The findings of a new U.S.report bolster climate justice movement arguments that transitioning to renewables will not only save the planet but save the economy.
The U.S. Department of Energy found that in 2016 solar and wind industries created more electricity generating jobs than coal, oil, and gas combined, despite the fact that renewables still only account for a small fraction of total electricity production.
The findings — released in last month’s U.S. Energy and Employment Report — bolster the arguments of many in the climate justice movement that a transition away from fossil fuels will not only save the planet but save the economy by generating millions of jobs.
The report found that the solar and wind industries — including manufacturing, installation, and transmission — employed 476,000 workers in the U.S. electricity sector last year, compared to just 187,117 employees in coal, oil, and natural gas electricity generation combined, despite the fact that fossil fuels still account for more than 90 percent of the electricity produced in the country.
While solar energy only accounts for 1.3 percent of the U.S. electricity grid, it creates more than twice as many jobs in as the coal industry, which alone accounts for approximately 30 percent of the electricity generated in the U.S.
The report suggests that even when it comes to jobs, the Trump administration’s priorities are well behind the times.
While U.S. president Donald Trump has loudly promised to revive the devastated coal industry by gutting environmental regulations, the solar industry — which the president has consistently bashed — quietly saw a 25 percent increase in employment in 2016 “largely due to the construction related to the significant buildout of new solar generation capacity,” the report stated.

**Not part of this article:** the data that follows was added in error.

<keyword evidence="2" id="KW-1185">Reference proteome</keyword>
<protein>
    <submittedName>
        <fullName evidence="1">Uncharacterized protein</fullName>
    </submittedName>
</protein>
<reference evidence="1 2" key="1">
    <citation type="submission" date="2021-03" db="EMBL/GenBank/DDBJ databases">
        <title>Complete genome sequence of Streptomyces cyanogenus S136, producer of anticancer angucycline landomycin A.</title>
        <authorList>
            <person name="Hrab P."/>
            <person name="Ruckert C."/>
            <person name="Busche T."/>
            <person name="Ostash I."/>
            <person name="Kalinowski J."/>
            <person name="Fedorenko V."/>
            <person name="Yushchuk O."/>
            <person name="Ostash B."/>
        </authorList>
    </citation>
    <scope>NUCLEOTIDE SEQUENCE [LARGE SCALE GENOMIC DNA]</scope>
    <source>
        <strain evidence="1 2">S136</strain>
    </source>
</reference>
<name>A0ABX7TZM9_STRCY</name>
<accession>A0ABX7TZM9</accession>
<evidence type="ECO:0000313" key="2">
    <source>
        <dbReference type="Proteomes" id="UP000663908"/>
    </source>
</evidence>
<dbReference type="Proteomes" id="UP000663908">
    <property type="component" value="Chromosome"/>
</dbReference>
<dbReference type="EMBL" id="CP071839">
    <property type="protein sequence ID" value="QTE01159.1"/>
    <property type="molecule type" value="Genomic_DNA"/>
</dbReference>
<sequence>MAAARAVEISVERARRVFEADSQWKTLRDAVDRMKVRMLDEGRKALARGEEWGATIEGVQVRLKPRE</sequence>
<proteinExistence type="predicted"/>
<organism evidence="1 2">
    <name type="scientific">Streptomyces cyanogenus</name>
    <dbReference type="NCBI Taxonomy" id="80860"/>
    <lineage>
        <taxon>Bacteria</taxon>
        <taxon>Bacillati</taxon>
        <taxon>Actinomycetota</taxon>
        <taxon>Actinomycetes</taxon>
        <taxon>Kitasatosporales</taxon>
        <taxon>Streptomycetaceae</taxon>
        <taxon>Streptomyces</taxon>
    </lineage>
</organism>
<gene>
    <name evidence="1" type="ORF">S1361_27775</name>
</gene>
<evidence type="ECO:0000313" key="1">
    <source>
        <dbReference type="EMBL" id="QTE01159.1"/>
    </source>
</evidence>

The report hints at a similar pattern in the manufacturing industry.
Both during and after his campaign Trump has trumpeted his plan to revive the U.S. manufacturing industry with bold threats against U.S. car manufacturers who have looked to move production to Mexico.
However, in 2016 the report found that almost as many Americans are employed producing energy-efficient products and services as in the automotive sector.
There are currently 2.2 million Americans employed in the design, installation, and manufacture of energy efficiency products and services, whereas the entire U.S. automotive industry, including component parts manufacturing, employs just over 2.4 million workers.
The energy efficiency industry has a projected growth rate, according to the report, of over 20 percent in both construction and manufacturing related jobs, whereas in the auto sector manufacturing job growth is projected to remain flat.
The findings of the report — released quietly in January with no response from the Trump white house — appears to confirm the conclusions of climate justice activist Naomi Klein, who in her 2016 Leap Manifesto wrote that renewables “will not merely light our homes but redistribute wealth, deepen our democracy, [and] strengthen our economy.”
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